Islamic Relief aid workers in Morocco last night began delivering blankets and mattresses to survivors in remote mountainous areas who are still sleeping outside after the devastating earthquake.
Working closely with local partner organisations, the team conducted a distribution in the village of Douar Tedcharte – with more aid distributions planned today.
Assessments carried out by the team found that some villages in the region have been almost completely flattened, with entire families killed and thousands of buildings damaged or destroyed. In villages where homes are still standing, many people are still sleeping outside as they fear aftershocks and their homes collapsing at any moment. The nights in the mountains are bitterly cold.
Many of the worst-hit areas are extremely hard to reach as they’re remote and mountainous locations and the roads are strewn with rocks and debris. The Islamic Relief team met survivors who have walked for many hours to try and find help.
Hana Elabdallaoui, part of Islamic Relief’s team on the ground, says:
“We distributed blankets and mattresses in a village high up in the mountains. The road was difficult so it took time to get there. When we reached the village people were sitting outside in the dark. Even though their homes are still standing, people say they can’t live there because the cracks in the walls are getting bigger every day and they’re scared they will collapse. One woman told me that her clothes are wet when she wakes up, because of the frost.
“In Amizmiz there are still dead bodies under the rubble and the smell of death was really strong. Rescue workers are trying to pull them out. In another village, Tikekht, we found that only six of the 80 people there survived. Every single house was absolutely destroyed. One of the villagers told me they lost 18 relatives and another woman was weeping as she told me that she’d lost all her family. In Tagadirt village we heard of at least 18 people who died. One of them was a pregnant woman who was due to give birth in two days. There was a man who found his relatives dead under the rubble.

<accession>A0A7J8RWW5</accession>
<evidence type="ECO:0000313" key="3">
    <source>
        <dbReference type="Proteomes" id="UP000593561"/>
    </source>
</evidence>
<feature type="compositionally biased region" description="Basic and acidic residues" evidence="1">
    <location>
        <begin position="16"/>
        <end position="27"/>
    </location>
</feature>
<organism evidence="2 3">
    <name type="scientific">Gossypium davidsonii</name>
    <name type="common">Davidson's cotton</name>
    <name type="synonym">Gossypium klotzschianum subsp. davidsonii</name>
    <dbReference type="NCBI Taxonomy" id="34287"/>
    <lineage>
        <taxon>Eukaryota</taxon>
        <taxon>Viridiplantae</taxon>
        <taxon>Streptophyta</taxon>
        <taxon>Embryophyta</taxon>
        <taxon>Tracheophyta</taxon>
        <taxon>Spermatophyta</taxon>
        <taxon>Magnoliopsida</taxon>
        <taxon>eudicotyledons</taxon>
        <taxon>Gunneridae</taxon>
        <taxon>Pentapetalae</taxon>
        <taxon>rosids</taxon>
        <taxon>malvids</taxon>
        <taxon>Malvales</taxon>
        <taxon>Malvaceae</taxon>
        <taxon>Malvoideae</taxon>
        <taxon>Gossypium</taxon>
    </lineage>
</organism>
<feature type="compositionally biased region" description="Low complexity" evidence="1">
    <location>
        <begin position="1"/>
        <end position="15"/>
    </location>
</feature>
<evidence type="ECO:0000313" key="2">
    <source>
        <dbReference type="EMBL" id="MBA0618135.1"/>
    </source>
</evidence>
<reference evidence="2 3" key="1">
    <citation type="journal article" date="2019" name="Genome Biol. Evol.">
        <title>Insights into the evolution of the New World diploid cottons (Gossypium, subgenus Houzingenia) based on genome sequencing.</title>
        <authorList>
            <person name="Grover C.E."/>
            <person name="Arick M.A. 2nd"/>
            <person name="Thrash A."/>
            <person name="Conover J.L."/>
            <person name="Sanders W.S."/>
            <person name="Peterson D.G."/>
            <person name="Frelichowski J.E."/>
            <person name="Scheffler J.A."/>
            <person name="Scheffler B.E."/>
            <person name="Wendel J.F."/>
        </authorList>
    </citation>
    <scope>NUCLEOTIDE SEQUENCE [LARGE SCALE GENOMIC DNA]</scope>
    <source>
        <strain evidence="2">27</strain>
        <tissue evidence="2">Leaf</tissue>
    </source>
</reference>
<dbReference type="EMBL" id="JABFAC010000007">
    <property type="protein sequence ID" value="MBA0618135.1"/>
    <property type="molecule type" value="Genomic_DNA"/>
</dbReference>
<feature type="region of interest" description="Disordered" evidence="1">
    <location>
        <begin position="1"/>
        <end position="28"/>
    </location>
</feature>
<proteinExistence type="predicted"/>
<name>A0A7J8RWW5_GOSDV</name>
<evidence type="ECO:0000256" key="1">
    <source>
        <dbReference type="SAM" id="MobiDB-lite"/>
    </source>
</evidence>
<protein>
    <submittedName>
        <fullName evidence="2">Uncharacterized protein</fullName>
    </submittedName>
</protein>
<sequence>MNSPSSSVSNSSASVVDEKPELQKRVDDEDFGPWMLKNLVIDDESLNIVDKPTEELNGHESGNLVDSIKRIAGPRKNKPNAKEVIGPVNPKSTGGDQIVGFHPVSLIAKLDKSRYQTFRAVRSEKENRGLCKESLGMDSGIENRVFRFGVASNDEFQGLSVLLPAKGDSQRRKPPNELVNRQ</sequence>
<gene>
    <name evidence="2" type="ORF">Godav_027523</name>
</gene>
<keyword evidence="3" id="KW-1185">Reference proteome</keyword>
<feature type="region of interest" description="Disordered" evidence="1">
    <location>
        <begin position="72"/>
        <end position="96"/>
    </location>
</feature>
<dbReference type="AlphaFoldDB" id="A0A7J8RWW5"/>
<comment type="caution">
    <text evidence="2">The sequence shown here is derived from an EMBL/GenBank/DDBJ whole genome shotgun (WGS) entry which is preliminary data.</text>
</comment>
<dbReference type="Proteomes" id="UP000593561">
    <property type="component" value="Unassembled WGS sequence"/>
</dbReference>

“People’s hospitality is inspiring. They have lost almost everything but are still willing to share what little they still have. In the villages people offered us cups of tea. It’s an example for all of us that no matter how hard life is, you can always find a way to be kind to others.
“People urgently need food, tents and hygiene materials. People are also really going to need psychological support. Many people have seen relatives die in front of their eyes, or heard their loved ones screaming and shouting under the rubble. They came up to us and burst into tears – they needed to tell their pain and someone to hear them. This situation has been so painful for them.”
In many villages there is also currently no water because pipes have been damaged. The poorest people are affected most of all, as in the villages their homes are generally made of mud. Many people who were already destitute are now living on the streets.
Islamic Relief has launched an emergency appeal to raise funds to assist survivors. We are partnering with local humanitarian organisations to deliver aid, in coordination with the Moroccan authorities who are leading the overall response.
The earthquake was the biggest to hit Morocco in at least 120 years. More than 2,800 people have now been confirmed killed, with many more injured, and the UN estimates that at least 300,000 people are in need of aid.